to view the Summit presentations. - American Society of Addiction

Stuart Gitlow, MD, MBA, MPH, FAPA
 President, American Society of Addiction Medicine
Follow us on Twitter and online
 @addictionmeds #addictionmeds
Federal Partners
 Office of the Assistant
Secretary for Health
 Center for Substance Abuse
Treatment, SAMHSA
 National Institute on Drug
 Executive Office of the
President, Office of National
Drug Control Policy
 Alkermes
 Behavioral Health Group
 Cigna
 Covidien
 Millennium Laboratories
 Orexo
 Pfizer Inc.
 Reckitt Benckiser
Pharmaceuticals Inc.
 Titan Pharmaceuticals, Inc.
Mark Kraus, MD, FASAM (Co-Chair)
Richard Soper, MD, JD, FASAM, DABAM (CoChair)
Kelly Clark, MD, MBA, FASAM
Mark Publicker, MD, FASAM
Ken Roy, MD, FASAM
Every state Medicaid program covers at least one of the four
FDA-approved medications for the treatment of opioid
Many state Medicaid programs have implemented a variety
of authorization requirements which must be met in order for
payment for these medications to be approved.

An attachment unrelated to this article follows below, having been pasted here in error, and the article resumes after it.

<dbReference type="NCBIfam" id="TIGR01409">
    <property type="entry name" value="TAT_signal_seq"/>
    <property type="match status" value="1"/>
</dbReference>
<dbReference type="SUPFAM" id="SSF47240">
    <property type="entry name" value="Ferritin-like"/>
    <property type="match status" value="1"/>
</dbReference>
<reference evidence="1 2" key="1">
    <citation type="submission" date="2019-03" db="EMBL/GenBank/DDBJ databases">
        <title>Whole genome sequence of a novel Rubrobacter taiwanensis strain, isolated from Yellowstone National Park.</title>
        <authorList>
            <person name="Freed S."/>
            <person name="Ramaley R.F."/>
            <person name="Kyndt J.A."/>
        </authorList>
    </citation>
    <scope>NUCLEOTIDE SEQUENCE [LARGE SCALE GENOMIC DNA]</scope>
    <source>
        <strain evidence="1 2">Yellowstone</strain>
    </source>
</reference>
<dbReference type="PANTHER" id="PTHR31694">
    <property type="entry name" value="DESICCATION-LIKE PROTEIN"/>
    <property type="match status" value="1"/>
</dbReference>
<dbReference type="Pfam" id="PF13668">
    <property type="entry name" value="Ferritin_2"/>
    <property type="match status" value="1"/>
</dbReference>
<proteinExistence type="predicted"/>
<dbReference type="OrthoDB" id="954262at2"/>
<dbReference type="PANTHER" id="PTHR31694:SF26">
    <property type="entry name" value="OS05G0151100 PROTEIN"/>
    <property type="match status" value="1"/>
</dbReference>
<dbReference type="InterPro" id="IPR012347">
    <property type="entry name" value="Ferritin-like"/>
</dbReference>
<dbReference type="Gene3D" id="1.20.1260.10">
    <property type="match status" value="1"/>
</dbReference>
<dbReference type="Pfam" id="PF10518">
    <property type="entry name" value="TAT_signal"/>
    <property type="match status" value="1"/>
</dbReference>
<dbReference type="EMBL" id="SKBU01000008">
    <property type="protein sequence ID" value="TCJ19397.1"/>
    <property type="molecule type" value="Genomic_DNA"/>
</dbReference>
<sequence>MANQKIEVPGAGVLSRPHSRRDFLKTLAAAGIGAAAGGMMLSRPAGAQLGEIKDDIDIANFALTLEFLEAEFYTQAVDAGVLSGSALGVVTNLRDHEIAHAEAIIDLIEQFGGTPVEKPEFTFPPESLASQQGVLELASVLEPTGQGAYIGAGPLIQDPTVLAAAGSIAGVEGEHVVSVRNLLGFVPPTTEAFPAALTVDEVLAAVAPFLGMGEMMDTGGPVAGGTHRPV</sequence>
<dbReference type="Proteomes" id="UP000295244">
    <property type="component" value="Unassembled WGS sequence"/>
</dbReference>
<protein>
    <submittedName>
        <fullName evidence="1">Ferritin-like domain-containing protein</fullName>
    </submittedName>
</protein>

Requirements for approval can range from limited to severe,
and may include “fail first” policies or a history of frequent
service utilization
Written Medicaid criteria for authorization of a medication may
actually be implemented either with flexibility or rigidity by
different state Medicaid agencies. The survey on which this
report is based could only review the written criteria. Actual
implementation of written criteria may vary.
Accuracy of the survey results was degraded by an unknown
amount by the lack of knowledge of state Medicaid respondents
about policies in areas outside of their immediate sphere of
understanding. Review of survey responses indicated that many
Medicaid agencies contain separate medical, pharmacy and
Opioid Treatment Program (OTP) “silos”.
* See Appendix to Report for complete data including Alaska and Hawaii
One Western state Medicaid FFS program offers both Suboxone® and
Subutex® (film and tablets) as on its Preferred Drug List, and also offers